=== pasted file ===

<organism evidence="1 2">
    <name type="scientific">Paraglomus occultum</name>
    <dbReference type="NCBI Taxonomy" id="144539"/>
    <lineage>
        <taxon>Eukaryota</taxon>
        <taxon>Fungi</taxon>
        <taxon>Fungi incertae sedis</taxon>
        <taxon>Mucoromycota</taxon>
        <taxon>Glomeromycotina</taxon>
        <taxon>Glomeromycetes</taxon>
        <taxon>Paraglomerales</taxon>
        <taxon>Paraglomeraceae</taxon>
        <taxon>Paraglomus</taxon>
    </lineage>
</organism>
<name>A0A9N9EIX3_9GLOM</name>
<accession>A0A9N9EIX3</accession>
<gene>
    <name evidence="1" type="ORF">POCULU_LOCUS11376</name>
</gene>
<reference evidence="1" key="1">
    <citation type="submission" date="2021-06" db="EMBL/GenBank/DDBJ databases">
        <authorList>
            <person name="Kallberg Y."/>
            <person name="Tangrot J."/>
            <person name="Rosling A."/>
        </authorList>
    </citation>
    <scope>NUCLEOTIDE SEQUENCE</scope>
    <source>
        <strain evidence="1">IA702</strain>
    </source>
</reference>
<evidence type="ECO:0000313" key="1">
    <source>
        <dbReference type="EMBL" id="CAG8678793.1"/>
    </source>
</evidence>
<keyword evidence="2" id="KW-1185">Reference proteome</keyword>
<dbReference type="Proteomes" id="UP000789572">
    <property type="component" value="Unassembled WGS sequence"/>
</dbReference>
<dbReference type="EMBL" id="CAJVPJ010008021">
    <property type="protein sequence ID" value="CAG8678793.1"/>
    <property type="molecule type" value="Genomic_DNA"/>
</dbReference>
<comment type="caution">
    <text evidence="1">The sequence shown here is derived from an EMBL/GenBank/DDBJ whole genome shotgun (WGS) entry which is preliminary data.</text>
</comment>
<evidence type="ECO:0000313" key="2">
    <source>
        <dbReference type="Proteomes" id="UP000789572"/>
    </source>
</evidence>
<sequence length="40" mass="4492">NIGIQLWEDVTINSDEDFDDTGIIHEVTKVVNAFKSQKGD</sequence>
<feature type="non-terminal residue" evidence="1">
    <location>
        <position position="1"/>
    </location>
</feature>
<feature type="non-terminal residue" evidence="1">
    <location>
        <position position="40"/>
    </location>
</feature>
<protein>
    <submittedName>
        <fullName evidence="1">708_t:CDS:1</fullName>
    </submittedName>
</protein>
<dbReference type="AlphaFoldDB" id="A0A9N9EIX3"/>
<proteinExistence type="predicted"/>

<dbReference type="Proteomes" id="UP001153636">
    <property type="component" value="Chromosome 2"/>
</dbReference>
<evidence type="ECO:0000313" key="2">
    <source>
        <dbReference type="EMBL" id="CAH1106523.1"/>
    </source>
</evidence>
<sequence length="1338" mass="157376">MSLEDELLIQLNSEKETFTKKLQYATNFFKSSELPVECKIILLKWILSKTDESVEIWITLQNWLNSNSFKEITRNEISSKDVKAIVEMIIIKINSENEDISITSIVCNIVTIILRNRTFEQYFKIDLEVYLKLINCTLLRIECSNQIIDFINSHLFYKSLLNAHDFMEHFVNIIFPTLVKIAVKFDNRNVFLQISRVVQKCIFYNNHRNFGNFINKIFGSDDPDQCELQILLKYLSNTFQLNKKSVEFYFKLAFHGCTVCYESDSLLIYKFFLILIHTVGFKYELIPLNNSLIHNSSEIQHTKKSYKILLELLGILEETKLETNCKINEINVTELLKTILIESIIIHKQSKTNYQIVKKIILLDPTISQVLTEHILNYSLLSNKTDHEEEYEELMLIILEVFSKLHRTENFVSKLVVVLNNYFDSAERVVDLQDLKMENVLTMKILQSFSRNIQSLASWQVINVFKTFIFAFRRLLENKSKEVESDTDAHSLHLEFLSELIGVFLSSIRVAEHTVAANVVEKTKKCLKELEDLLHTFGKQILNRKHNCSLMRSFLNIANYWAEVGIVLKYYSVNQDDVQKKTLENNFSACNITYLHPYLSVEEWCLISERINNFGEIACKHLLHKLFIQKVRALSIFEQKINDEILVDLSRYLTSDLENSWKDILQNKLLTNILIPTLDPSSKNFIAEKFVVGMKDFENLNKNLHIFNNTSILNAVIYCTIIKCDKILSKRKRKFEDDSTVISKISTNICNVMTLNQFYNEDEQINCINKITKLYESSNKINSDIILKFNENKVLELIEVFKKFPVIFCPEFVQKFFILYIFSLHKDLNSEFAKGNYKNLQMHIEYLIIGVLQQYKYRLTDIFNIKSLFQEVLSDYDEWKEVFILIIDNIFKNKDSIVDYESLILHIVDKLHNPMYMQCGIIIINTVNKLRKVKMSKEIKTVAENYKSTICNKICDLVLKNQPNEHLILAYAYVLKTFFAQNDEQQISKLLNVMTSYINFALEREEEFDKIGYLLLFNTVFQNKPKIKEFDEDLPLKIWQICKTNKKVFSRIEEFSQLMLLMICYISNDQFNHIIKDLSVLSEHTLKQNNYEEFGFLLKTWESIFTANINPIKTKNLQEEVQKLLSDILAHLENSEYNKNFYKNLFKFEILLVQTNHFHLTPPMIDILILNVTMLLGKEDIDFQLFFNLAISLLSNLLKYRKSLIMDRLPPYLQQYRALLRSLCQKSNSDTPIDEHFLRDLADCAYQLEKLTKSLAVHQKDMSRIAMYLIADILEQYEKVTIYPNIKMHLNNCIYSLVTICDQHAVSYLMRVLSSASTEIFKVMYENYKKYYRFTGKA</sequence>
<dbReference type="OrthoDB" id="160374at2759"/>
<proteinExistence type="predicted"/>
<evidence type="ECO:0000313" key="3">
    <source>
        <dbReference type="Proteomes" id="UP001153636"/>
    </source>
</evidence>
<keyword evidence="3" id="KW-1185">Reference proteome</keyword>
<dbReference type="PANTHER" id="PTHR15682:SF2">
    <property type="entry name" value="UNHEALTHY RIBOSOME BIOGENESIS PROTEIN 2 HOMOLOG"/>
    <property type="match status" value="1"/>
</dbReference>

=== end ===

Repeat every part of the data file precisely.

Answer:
<organism evidence="1 2">
    <name type="scientific">Paraglomus occultum</name>
    <dbReference type="NCBI Taxonomy" id="144539"/>
    <lineage>
        <taxon>Eukaryota</taxon>
        <taxon>Fungi</taxon>
        <taxon>Fungi incertae sedis</taxon>
        <taxon>Mucoromycota</taxon>
        <taxon>Glomeromycotina</taxon>
        <taxon>Glomeromycetes</taxon>
        <taxon>Paraglomerales</taxon>
        <taxon>Paraglomeraceae</taxon>
        <taxon>Paraglomus</taxon>
    </lineage>
</organism>
<name>A0A9N9EIX3_9GLOM</name>
<accession>A0A9N9EIX3</accession>
<gene>
    <name evidence="1" type="ORF">POCULU_LOCUS11376</name>
</gene>
<reference evidence="1" key="1">
    <citation type="submission" date="2021-06" db="EMBL/GenBank/DDBJ databases">
        <authorList>
            <person name="Kallberg Y."/>
            <person name="Tangrot J."/>
            <person name="Rosling A."/>
        </authorList>
    </citation>
    <scope>NUCLEOTIDE SEQUENCE</scope>
    <source>
        <strain evidence="1">IA702</strain>
    </source>
</reference>
<evidence type="ECO:0000313" key="1">
    <source>
        <dbReference type="EMBL" id="CAG8678793.1"/>
    </source>
</evidence>
<keyword evidence="2" id="KW-1185">Reference proteome</keyword>
<dbReference type="Proteomes" id="UP000789572">
    <property type="component" value="Unassembled WGS sequence"/>
</dbReference>
<dbReference type="EMBL" id="CAJVPJ010008021">
    <property type="protein sequence ID" value="CAG8678793.1"/>
    <property type="molecule type" value="Genomic_DNA"/>
</dbReference>
<comment type="caution">
    <text evidence="1">The sequence shown here is derived from an EMBL/GenBank/DDBJ whole genome shotgun (WGS) entry which is preliminary data.</text>
</comment>
<evidence type="ECO:0000313" key="2">
    <source>
        <dbReference type="Proteomes" id="UP000789572"/>
    </source>
</evidence>
<sequence length="40" mass="4492">NIGIQLWEDVTINSDEDFDDTGIIHEVTKVVNAFKSQKGD</sequence>
<feature type="non-terminal residue" evidence="1">
    <location>
        <position position="1"/>
    </location>
</feature>
<feature type="non-terminal residue" evidence="1">
    <location>
        <position position="40"/>
    </location>
</feature>
<protein>
    <submittedName>
        <fullName evidence="1">708_t:CDS:1</fullName>
    </submittedName>
</protein>
<dbReference type="AlphaFoldDB" id="A0A9N9EIX3"/>
<proteinExistence type="predicted"/>

<dbReference type="Proteomes" id="UP001153636">
    <property type="component" value="Chromosome 2"/>
</dbReference>
<evidence type="ECO:0000313" key="2">
    <source>
        <dbReference type="EMBL" id="CAH1106523.1"/>
    </source>
</evidence>
<sequence length="1338" mass="157376">MSLEDELLIQLNSEKETFTKKLQYATNFFKSSELPVECKIILLKWILSKTDESVEIWITLQNWLNSNSFKEITRNEISSKDVKAIVEMIIIKINSENEDISITSIVCNIVTIILRNRTFEQYFKIDLEVYLKLINCTLLRIECSNQIIDFINSHLFYKSLLNAHDFMEHFVNIIFPTLVKIAVKFDNRNVFLQISRVVQKCIFYNNHRNFGNFINKIFGSDDPDQCELQILLKYLSNTFQLNKKSVEFYFKLAFHGCTVCYESDSLLIYKFFLILIHTVGFKYELIPLNNSLIHNSSEIQHTKKSYKILLELLGILEETKLETNCKINEINVTELLKTILIESIIIHKQSKTNYQIVKKIILLDPTISQVLTEHILNYSLLSNKTDHEEEYEELMLIILEVFSKLHRTENFVSKLVVVLNNYFDSAERVVDLQDLKMENVLTMKILQSFSRNIQSLASWQVINVFKTFIFAFRRLLENKSKEVESDTDAHSLHLEFLSELIGVFLSSIRVAEHTVAANVVEKTKKCLKELEDLLHTFGKQILNRKHNCSLMRSFLNIANYWAEVGIVLKYYSVNQDDVQKKTLENNFSACNITYLHPYLSVEEWCLISERINNFGEIACKHLLHKLFIQKVRALSIFEQKINDEILVDLSRYLTSDLENSWKDILQNKLLTNILIPTLDPSSKNFIAEKFVVGMKDFENLNKNLHIFNNTSILNAVIYCTIIKCDKILSKRKRKFEDDSTVISKISTNICNVMTLNQFYNEDEQINCINKITKLYESSNKINSDIILKFNENKVLELIEVFKKFPVIFCPEFVQKFFILYIFSLHKDLNSEFAKGNYKNLQMHIEYLIIGVLQQYKYRLTDIFNIKSLFQEVLSDYDEWKEVFILIIDNIFKNKDSIVDYESLILHIVDKLHNPMYMQCGIIIINTVNKLRKVKMSKEIKTVAENYKSTICNKICDLVLKNQPNEHLILAYAYVLKTFFAQNDEQQISKLLNVMTSYINFALEREEEFDKIGYLLLFNTVFQNKPKIKEFDEDLPLKIWQICKTNKKVFSRIEEFSQLMLLMICYISNDQFNHIIKDLSVLSEHTLKQNNYEEFGFLLKTWESIFTANINPIKTKNLQEEVQKLLSDILAHLENSEYNKNFYKNLFKFEILLVQTNHFHLTPPMIDILILNVTMLLGKEDIDFQLFFNLAISLLSNLLKYRKSLIMDRLPPYLQQYRALLRSLCQKSNSDTPIDEHFLRDLADCAYQLEKLTKSLAVHQKDMSRIAMYLIADILEQYEKVTIYPNIKMHLNNCIYSLVTICDQHAVSYLMRVLSSASTEIFKVMYENYKKYYRFTGKA</sequence>
<dbReference type="OrthoDB" id="160374at2759"/>
<proteinExistence type="predicted"/>
<evidence type="ECO:0000313" key="3">
    <source>
        <dbReference type="Proteomes" id="UP001153636"/>
    </source>
</evidence>
<keyword evidence="3" id="KW-1185">Reference proteome</keyword>
<dbReference type="PANTHER" id="PTHR15682:SF2">
    <property type="entry name" value="UNHEALTHY RIBOSOME BIOGENESIS PROTEIN 2 HOMOLOG"/>
    <property type="match status" value="1"/>
</dbReference>